A lot of people will tell you that you’re foolish to get a tax refund. They’ll tell you that you’re giving Uncle Sam an interest-free loan. They’ll tell you that you should change your tax witholding so that you can have that money in your pocket all year round.
It sounds logical, but for many of us, it isn’t practical. When that money is in our checking account, we’re more likely to spend it instead of saving it, so sometimes getting that tax refund is a kind of forced savings for us. Sure, we don’t make interest on that money, but we haven’t tossed it away on take-out and fancy shoes.
If you’re getting an income tax refund, here are some smart things you can do with that money:
Pay down debt. If you have credit card debt, student loans, or car loans, put your income tax refund towards cutting down this debt.
Establish (or boost) your emergency fund. You should start with at least a $1,000 emergency fund. Once you’ve got that, work on setting aside 3 to 6 months of living expenses in an emergency fund.
Fund your retirement. Consider putting the money into a Roth IRA or other retirement fund. The money you put in now will continue to make money for you long into the future.
Invest in education. If you’ve been meaning to go back to school to increase your earning potential, consider using your refund to help pay for that additional training. If you’re already on track for your retirement savings, don’t have any debt, and have an emergency fund, then consider putting money in your kids’ college fund.
Make necessary home repairs. Staying on top of home maintenance projects such as fixing rain gutters, repairing or replacing a roof, or painting your house, can prevent costly emergency repairs later on.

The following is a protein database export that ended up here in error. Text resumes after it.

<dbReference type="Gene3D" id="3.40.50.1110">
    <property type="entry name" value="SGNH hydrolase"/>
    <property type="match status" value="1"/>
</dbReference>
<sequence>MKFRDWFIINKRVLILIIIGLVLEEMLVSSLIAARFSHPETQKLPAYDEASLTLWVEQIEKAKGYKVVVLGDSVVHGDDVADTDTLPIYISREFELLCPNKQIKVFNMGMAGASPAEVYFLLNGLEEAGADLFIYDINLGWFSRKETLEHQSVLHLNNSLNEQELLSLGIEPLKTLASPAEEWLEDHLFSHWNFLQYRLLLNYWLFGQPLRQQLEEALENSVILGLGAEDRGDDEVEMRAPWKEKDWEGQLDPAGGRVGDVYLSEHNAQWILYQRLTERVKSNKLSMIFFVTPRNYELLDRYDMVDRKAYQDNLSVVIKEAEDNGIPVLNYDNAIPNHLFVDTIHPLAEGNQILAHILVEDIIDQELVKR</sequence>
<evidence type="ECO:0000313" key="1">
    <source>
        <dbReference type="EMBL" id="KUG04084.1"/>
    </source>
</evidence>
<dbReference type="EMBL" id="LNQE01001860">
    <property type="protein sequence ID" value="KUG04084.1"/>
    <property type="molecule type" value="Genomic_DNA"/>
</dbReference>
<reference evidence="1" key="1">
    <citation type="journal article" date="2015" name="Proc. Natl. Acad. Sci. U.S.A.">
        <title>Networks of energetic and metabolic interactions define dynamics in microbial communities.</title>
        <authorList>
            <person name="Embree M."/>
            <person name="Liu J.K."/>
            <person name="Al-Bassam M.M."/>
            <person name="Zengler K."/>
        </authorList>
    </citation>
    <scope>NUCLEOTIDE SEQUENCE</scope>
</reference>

Consider energy-efficiency. You can use your tax refund to invest in things that will improve the energy efficiency of your home, which will help you save money on your utility bills. Insulate an attic, replace old windows or aging, electricity-sucking appliances. Convert your light bulbs to compact flourescents or plant some shade trees. You may also discover that these moves maybe be eligible for rebates from your local utility company or federal tax credits.
Start a vegetable garden. If you have the room, consider using some of your refund money to start a vegetable garden. If you don’t have a lot of room, square foot gardening or container gardening may also be an option. Growing your own vegetables can really help you save on your food bill, and eating all those vegetables can help you stay healthy too.
The key thing to remember when trying to decide what to do with your tax refund is to remember that your decision doesn’t have to be all or nothing. You can put some of the money towards debt and some toward your emergency fund. You can fix something in your home and start a garden.
And remember to pull out a little bit of that money for something fun, too. Perhaps a dinner out or an overnight stay somewhere may be just the ticket to recharge you as you work on your financial goals.
Note: This post contains affiliate links that helps support this site at no cost to you. Please see our full disclosure policy for more information.